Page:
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Bill Buchholz's new old iceboat: Monotype XV

A classic design sails out from behind the Iron Curtain

By John K. Hanson, Jr.
The phrase Fast Piece of Furniture referred to loose and easy women in the 1920s. While this iceboat is hardly easy, it is very fast, as Bill Buchholz showed when he sailed it last winter on Lake Chickawaukie in Rockland. Photograph by Alison Langley
By John K. Hanson, Jr. Mention iceboat, and many people envision the Currier & Ives print of a gaff-rigged, stern-steerer on the frozen Hudson River with a steam train racing by in the background. To contemporary iceboat sailors, though, that image is, well, quaint. The world of iceboats has evolved to modern bow steerers with streamlined fuselages; wing–like rigs with helmeted skippers piloting their craft at close to 75 miles per hour. The builders of these boats combine engineering, art, composite technology, woodworking, and metal machining to craft their subsonic speedsters.
For 50 years, the Monotype XV iceboat class lay hidden behind the Iron Curtain.
One of those builders, however, has decided to go back to the past. With scores of state-of-the-art iceboats in his portfolio, Bill Buchholz of Apache Boatworks in Camden, Maine, built and launched a two-person, Soviet-era stern-steerer last winter. For those not familiar with ice-boat sailing, stern-steerer means the steering runner is placed at the stern, with the crossbeam (runner plank) and its port and starboard runners up front. That setup is reversed in bow steerers, which are guided from their front runner. Aptly named Fast Piece of Furniture, the new boat is a Monotype XV. Designed in 1932 by Eric von Holst, a German designer living in Estonia, the Monotype XV was a successful one-design racing class in the years leading up to World War II. After the war and the descent of the Iron Curtain, the class fell into obscurity in Western Europe, but continued to thrive under the Soviet system. “For over 50 years the Monotype XV iceboat class lay hidden behind the Iron Curtain,” Buchholz said. He first learned about the class on the Internet about five years ago. Today in Europe, the Monotype XV is the second most popular iceboat class after the DN. “I found the boat captivating, especially the wooden steering wheel and twin cockpits, so I began to build one,” he said. “But it’s a really big boat by local standards and I came to my senses early in the project and packed away the parts I’d built, which included a nice wooden steering wheel.” Bill’s wife is from Finland and they travel there every summer to spend time with her family. From there it is short trip to the island of Hiiumaa in Estonia and the workshop of Velo Jurjo, a shipwright who built his first Monotype XV in 1959. Here Buccholz was inspired again, but this time a few other pieces had fallen into place, literally. When a fast skeeter iceboat from Matinicus capsized while sailing on Lake Chickawaukie in Rockland and broke its mast, Buccholz got the boat. He repaired the mast, and used it along with the skeeter’s rig and runner plank to complete the Monotype XV that he had started years earlier.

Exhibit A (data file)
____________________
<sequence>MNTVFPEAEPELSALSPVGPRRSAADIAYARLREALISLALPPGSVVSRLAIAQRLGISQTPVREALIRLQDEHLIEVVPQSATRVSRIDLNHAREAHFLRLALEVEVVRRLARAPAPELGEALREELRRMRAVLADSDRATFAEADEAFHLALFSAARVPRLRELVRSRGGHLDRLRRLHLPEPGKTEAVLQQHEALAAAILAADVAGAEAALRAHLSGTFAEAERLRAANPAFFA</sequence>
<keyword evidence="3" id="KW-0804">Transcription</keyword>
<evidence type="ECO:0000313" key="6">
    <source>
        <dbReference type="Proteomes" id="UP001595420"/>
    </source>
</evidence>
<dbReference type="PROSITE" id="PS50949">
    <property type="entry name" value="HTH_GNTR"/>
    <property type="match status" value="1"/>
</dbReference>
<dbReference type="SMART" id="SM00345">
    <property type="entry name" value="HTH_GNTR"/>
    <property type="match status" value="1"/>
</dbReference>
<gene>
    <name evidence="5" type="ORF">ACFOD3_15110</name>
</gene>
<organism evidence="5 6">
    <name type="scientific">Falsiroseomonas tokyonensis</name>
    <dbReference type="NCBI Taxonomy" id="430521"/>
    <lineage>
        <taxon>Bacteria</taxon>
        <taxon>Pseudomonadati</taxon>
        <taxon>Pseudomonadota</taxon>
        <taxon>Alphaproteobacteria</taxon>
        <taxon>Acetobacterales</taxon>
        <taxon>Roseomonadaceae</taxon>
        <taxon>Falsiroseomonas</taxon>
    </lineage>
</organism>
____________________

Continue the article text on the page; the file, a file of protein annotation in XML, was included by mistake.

The not-quite-finished iceboat was the centerpiece of the Chickawaukie Iceboat Club’s display at the 2012 Maine Boats, Homes & Harbors Show in Rockland. To even the uninitiated, it was gorgeous. The fuselage is made from highly varnished quarter-inch Khaya ribbon-striped plywood. The steering wheel is mahogany and stainless steel, and the runner plank is spruce. The two cockpits have padded leather seats. According to Buchholz, the Estonian master builder Jurjo thought Fast Piece of Furniture was too beautiful to sail fast. So far, though, after a season of hard use, the elegant racer has stood up to the test. “After sailing the modern boats, like sports cars, this is like sailing a powerful Cadillac, smooth with a lot of carry,” Buchholz said. It is hard to say whether the Monotype XV class will take hold in this country. At 24 feet long it is twice the size of the popular DN class. As for Buchholz, there are more iceboats, and regular boats, to build. Ask him about the Whizz, a 1950s Popular Mechanics design for a mini-skeeter iceboat. He has the plans right at hand. Publisher John K. Hanson, Jr. owns many boats, including an antique stern-steerer named Numb Nuts that he sails on Chickawaukie and Megunticook lakes in midcoast Maine. For More Information: For more on this boat, see the story by Bill Buchholz in WoodenBoat’s Jan/Feb 2014 issue (#236).

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